The Sasai mobile app, a chat and payments app developed by Cassava Fintech International, was officially launched last week. I’ve talked about the app in a couple of recent articles. It’s a mobile app that’s like WhatsApp but has payments features incorporated into it. The target market for the app is the African continent making it a potential game-changer. In this article, I explain why and how the app was developed plus I’ll also talk about the recent claim made by Artwell Makumbe that the Sasai app idea was stolen from him. All I shall discuss herein is informed by Strive Masiyiwa’s recent remarks on his Facebook page.

Why Launch Sasai When Ecocash Is Already Dominant?

Just some brief reminders, Cassava Fintech International is a subsidiary of Econet Global. Cassava is the company responsible for the development and running of the Ecocash platform. It’s common knowledge that Ecocash dominates the mobile money services space in Zimbabwe (around 90% of the market). Let me also remind you that Sasai has payments features incorporated (Ecocash being the one supported so far). Putting all these together you might up wondering why they would launch another business in the same space with Ecocash which is already resoundingly successful. This, Strive says, is borne out of the quest to either reinvent a business or to invent the future. Here’s what he means by that:

ReInventing Themselves

The crux of this is demonstrated in that Sasai combines instant messaging, social media and mobile payments into one thing. So they’re reinventing their mobile payments platform by blending it with instant messaging and social media.

Disrupting Themselves

The concept of disruptive tech or innovations is widespread these days. So their development of Sasai is meant to disrupt the normal way of doing things since the app will be the first-ever of its kind locally and across the continent. That incorporation of the 3 features I mentioned earlier will disrupt marketplaces (in this case, even the very marketplaces Econet dominates). So as a matter of principle Econet is behaving as if they have powerful competitors in order to bring out exceptional products and services.

Inventing The Future

There are perpetual progressions in the evolution of smartphones, network generations (5G now imminent) and new-age tech such as artificial intelligence (AI). This means going forward businesses that prepare for leveraging on 5G and AI will meet the future well-prepared. The development of the Sasai is true to that endeavour to have a smooth transition into a future that’ll be mostly driven by AI.

Eyeing The Whole African Continent

The design principle for Sasai was to come up with an app that can cater for the whole African continent. This means that such an app wouldn’t necessarily need Econet to own mobile networks across the continent. Relate that to how chat apps like WhatsApp work; they operate on any network in the world. As of now, it shall be accessible to those on the continent but the long haul aim is to make it accessible to anyone in the world. Strive points out that that’ll be strategic to linking up diasporans with their loved ones back here in Africa.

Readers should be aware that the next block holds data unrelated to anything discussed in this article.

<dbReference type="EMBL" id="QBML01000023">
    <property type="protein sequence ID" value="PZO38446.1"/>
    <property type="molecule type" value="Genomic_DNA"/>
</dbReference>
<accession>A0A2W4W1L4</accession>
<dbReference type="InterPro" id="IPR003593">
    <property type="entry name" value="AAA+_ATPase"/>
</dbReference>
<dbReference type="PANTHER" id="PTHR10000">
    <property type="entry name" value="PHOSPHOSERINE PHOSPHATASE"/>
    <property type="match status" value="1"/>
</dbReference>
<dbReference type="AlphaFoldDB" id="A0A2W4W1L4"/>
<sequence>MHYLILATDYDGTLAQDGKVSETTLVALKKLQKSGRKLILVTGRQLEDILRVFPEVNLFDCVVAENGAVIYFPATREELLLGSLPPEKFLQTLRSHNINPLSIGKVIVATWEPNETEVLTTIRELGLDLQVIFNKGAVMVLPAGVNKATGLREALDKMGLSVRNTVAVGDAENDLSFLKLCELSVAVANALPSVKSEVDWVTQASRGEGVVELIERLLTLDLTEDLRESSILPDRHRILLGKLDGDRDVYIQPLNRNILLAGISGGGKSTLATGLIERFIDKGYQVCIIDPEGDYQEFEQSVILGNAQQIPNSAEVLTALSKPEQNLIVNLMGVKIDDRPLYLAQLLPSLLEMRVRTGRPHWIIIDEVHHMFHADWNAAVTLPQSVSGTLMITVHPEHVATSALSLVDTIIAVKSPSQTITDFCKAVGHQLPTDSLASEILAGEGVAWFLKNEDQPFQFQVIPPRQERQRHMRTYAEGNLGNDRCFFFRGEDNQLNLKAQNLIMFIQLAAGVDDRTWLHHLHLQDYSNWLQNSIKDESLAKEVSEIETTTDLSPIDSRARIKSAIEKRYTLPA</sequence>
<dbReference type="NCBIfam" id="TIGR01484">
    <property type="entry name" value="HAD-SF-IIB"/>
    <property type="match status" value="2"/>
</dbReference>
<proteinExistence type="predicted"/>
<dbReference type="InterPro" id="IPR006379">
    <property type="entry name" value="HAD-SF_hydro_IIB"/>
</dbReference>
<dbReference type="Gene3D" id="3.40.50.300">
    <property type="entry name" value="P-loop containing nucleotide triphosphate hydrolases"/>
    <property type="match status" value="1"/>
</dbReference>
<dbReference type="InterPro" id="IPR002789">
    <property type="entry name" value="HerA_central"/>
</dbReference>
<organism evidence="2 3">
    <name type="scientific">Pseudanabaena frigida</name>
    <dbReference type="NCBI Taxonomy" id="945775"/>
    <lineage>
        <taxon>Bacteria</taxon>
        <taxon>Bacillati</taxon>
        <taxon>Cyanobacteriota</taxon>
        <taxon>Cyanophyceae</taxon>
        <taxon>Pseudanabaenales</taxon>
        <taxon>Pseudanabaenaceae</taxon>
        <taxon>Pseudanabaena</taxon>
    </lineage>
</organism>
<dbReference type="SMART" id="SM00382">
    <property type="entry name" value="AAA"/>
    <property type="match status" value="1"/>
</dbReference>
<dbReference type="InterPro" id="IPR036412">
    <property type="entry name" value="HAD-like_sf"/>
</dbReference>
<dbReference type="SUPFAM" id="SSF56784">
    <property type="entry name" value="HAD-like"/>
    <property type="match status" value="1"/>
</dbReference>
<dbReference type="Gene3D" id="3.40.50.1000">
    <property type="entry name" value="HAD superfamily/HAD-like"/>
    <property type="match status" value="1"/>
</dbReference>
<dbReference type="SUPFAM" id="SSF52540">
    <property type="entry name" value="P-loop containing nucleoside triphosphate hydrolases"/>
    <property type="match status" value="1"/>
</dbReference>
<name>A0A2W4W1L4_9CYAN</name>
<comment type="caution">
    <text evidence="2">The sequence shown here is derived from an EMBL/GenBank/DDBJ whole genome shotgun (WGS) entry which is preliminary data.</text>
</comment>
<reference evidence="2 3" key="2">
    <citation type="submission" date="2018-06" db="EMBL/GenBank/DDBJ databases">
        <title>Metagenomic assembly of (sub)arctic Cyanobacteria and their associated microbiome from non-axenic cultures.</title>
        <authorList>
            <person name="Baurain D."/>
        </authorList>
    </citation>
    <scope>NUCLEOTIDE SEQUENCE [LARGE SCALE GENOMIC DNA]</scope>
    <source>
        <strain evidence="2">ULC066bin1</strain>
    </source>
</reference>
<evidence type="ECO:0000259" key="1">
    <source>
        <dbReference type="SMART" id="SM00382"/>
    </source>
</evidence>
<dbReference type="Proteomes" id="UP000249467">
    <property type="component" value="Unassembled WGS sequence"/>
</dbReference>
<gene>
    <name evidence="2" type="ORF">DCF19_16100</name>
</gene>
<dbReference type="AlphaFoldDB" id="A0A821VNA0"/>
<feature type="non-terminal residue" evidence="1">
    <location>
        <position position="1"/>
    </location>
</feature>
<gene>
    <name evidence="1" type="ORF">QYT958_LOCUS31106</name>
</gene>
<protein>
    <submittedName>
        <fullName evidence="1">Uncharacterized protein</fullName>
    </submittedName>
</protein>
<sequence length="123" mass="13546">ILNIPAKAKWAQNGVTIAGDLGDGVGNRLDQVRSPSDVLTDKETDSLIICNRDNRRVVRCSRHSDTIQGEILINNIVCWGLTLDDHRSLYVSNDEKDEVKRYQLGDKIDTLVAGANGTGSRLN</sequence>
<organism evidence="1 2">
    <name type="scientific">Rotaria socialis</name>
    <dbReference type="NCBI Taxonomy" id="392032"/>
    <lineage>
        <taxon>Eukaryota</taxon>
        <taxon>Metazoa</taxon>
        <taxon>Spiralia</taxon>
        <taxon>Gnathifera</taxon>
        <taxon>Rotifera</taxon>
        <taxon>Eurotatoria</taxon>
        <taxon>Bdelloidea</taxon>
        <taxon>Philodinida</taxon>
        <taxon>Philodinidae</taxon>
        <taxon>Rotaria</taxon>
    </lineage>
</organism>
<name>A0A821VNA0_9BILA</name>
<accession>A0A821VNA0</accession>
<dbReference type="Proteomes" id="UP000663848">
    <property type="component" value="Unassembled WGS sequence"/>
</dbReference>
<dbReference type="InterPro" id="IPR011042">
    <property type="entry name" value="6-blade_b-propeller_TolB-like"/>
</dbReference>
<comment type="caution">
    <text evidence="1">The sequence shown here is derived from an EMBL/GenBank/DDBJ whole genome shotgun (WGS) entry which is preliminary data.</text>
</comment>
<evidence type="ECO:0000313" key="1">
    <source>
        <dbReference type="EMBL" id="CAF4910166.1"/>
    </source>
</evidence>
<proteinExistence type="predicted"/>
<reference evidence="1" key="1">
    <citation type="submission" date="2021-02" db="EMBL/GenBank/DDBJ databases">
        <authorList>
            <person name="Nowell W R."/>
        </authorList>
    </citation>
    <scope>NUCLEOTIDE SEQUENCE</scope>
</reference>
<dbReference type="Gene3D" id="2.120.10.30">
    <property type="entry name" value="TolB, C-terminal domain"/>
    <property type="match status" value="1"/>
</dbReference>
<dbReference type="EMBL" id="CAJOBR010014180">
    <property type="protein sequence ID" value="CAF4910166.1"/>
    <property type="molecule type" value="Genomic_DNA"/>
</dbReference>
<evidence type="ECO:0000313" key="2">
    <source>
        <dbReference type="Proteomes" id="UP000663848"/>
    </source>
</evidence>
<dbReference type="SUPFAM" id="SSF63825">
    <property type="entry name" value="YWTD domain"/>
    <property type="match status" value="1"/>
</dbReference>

The fact that it’s for Africa and ultimately shall be global is a testament to the desire for inclusivity. The app will enhance and reflect the youthfulness and diversity of Africa. Strive also said that the app will accommodate the various local languages.

How Was Sasai Developed?

He pointed out that Sasai was developed by a team different from the one that developed Ecocash. Remember I talked about the concept of disrupting themselves right? The idea is bringing in a new team (with no prior attachments to the current innovation) leads to healthy disruption by the introduction of fresh perspectives and approaches. The inspiration for Sasai was to develop an app similar to WeChat from China but being a solely African platform. This simply means they put together a team to observe and learn about WeChat. The team assembled conducted research (and also met potential partners) in countries like India, China and the US. He says that all this and other processes cost tens of millions of dollars and a tiny handful of people Econet were privy to this whole exercise.

When the app was now usable it was unveiled to some staff members. This was done to collect feedback over several weeks. Necessary changes were incorporated after which the app was unveiled to ‘friendly customers’ for the collection of more feedback. Now that the app has been launched he emphasised that they still welcome more feedback and every few weeks they will update the app based on that feedback. Strive also highlighted that there are many features they would like to add and many places they would like to go but they will do this gradually.

His Response To The Allegations That They Stole The Sasai Idea

He indicated how amazed he gets when someone claims that they would have stolen their idea. Artwell Makumbe alleges that Econet stole his Sasai idea. This isn’t the first time someone has come out making such allegations against Econet though. It’s, however, important to appreciate that you can’t own an idea. I wrote an article, how to protect your business ‘ideas’ – there’s something important to learn from it. Strive says you can’t talk in terms of theft of ideas in business. He says you would rather talk about the infringement of patents, copyrights or binding agreements. He didn’t go into detail pertaining to the story made by Artwell Makumbe but his remarks on Facebook put quite a lot into perspective if you read in between the lines.